One of the weightiest decisions any elected leader can make is whether to let foreign troops occupy your country. For the leaders of Iraq and Afghanistan, it was agonizing because of heavy domestic opposition to any American troop presence. But consider the starkly different trajectories their countries now are following.
The specter of Iraqi chaos must have weighed on Afghan voters' minds as they went to the polls Sunday to elect their next president. Both runoff candidates made clear to voters that, no matter how unpopular it might be, they're committed to allowing U.S. troops to remain in the country.
In 2011, Iraqi Prime Minister Nouri al-Maliki made the opposite choice, yielding to popular demand and rejecting an agreement to allow some U.S. forces to remain for training and rapid-reaction purposes. The accord was proposed as a stopgap against the kind of crisis scenario that plagues Iraq today as radical Islamist marauders close in on Baghdad.
The United States, alarmed by the swift collapse of the U.S.-trained Iraqi army, is weighing emergency options that include possible military cooperation with Iran to avert Iraq's total disintegration. Secretary of State John Kerry says he won't rule it out, and Iran has not rejected the idea. The same scenario developed in Afghanistan right after the 9/11 attacks, when Iran offered -- and Washington accepted -- various forms of wartime cooperation.
The fact that military cooperation is even on the table today attests not to any kind of budding friendship between Tehran and Washington but to the dire situation both see in Iraq. While cooperation merits cautious exploration, Tehran's help is more urgently needed in the political realm, where al-Maliki, an Iran ally, has been unwilling to make the kinds of difficult sacrifices that might have averted disaster.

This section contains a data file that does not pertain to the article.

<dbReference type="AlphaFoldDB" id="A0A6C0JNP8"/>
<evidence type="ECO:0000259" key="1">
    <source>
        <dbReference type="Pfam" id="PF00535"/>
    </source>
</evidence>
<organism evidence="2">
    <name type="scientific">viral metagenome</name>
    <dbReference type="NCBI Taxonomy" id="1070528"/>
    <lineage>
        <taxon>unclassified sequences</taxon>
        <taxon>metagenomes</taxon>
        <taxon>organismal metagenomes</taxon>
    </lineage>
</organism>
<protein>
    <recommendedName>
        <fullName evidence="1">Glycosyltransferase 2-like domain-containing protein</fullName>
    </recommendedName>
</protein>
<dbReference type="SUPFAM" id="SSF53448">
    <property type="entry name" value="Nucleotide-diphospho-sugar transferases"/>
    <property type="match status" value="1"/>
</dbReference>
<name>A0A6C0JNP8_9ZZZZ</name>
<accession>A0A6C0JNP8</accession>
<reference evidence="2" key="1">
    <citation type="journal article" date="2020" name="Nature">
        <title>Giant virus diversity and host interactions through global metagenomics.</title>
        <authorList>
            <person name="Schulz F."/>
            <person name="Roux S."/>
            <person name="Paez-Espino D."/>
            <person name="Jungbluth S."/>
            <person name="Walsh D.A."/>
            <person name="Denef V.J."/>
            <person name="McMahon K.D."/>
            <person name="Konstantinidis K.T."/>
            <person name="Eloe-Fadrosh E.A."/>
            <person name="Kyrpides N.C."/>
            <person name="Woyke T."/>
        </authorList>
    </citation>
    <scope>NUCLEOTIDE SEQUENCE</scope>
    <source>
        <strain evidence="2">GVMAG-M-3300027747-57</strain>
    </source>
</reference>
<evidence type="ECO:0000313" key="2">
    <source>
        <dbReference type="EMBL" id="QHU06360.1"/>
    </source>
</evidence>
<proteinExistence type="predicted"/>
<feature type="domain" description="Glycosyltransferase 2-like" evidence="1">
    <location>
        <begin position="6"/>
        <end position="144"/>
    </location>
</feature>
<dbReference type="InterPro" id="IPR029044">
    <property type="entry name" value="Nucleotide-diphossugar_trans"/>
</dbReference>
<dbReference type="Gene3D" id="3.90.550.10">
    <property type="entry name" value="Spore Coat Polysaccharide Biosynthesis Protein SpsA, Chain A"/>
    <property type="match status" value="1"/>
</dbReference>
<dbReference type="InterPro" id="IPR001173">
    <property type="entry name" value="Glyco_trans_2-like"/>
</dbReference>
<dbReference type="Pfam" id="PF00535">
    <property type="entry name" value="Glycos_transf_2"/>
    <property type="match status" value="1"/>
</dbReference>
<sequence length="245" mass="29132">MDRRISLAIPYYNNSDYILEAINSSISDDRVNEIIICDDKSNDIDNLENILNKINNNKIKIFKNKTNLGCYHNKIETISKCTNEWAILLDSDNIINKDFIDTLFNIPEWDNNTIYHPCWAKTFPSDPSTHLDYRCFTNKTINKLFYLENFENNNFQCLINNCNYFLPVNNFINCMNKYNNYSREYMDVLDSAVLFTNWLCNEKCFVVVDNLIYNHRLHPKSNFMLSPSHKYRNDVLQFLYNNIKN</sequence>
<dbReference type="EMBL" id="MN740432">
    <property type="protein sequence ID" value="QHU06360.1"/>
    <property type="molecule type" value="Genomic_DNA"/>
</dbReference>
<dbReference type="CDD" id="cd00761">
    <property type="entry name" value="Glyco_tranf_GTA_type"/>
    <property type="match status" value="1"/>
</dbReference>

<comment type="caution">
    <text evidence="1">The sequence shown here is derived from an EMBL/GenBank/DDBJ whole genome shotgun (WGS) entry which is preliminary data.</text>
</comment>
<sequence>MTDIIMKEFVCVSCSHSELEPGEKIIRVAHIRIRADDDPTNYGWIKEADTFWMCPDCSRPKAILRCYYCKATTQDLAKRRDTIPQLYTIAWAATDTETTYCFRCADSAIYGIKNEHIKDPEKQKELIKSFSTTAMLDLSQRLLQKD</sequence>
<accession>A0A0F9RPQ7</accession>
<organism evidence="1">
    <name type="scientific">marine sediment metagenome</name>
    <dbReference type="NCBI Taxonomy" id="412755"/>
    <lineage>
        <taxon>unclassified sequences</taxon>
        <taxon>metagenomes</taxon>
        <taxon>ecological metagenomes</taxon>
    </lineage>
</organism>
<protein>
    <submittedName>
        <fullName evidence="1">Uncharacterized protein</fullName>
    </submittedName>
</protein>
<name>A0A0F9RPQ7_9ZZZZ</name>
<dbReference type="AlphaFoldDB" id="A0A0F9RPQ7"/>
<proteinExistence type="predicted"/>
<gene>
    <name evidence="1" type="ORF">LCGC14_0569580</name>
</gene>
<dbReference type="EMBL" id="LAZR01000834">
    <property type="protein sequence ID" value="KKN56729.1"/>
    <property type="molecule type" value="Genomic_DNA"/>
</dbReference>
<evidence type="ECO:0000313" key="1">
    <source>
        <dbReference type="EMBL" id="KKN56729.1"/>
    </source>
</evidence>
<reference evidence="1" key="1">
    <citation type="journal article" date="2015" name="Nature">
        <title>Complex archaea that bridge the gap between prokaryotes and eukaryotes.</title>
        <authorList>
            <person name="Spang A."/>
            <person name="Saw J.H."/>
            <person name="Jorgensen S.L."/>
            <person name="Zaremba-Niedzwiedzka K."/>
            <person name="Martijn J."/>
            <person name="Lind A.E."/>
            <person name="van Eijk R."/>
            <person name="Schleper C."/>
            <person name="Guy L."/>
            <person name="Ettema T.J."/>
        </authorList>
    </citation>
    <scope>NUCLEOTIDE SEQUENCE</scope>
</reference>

Iraq's potential disintegration poses such a severe threat to the entire region that neighboring governments like Iran, Saudi Arabia and Turkey cannot afford to stand by and watch. They must set aside their differences and help engineer a rapprochement between al-Maliki and the moderate Sunni opposition leadership that he has worked so hard to alienate and isolate.
Even before the U.S. withdrawal in 2011, al-Maliki's record was rife with political blunders that placed Iraq on its current course. Knowing that parts of his country were under siege by Sunni Islamist radicals, al-Maliki's government proceeded not to court moderate Sunni leaders but to arrest some and assassinate others. He ordered the arrest of his own Sunni vice president.
Tehran is much better positioned to convince al-Maliki that his wayward course and extraordinarily bad decision-making patterns need to change. If cautious U.S. diplomacy can help achieve that outcome -- while steering away from Iranian boots on the ground in Iraq -- then it's an idea well worth discussing.
The Dallas Morning News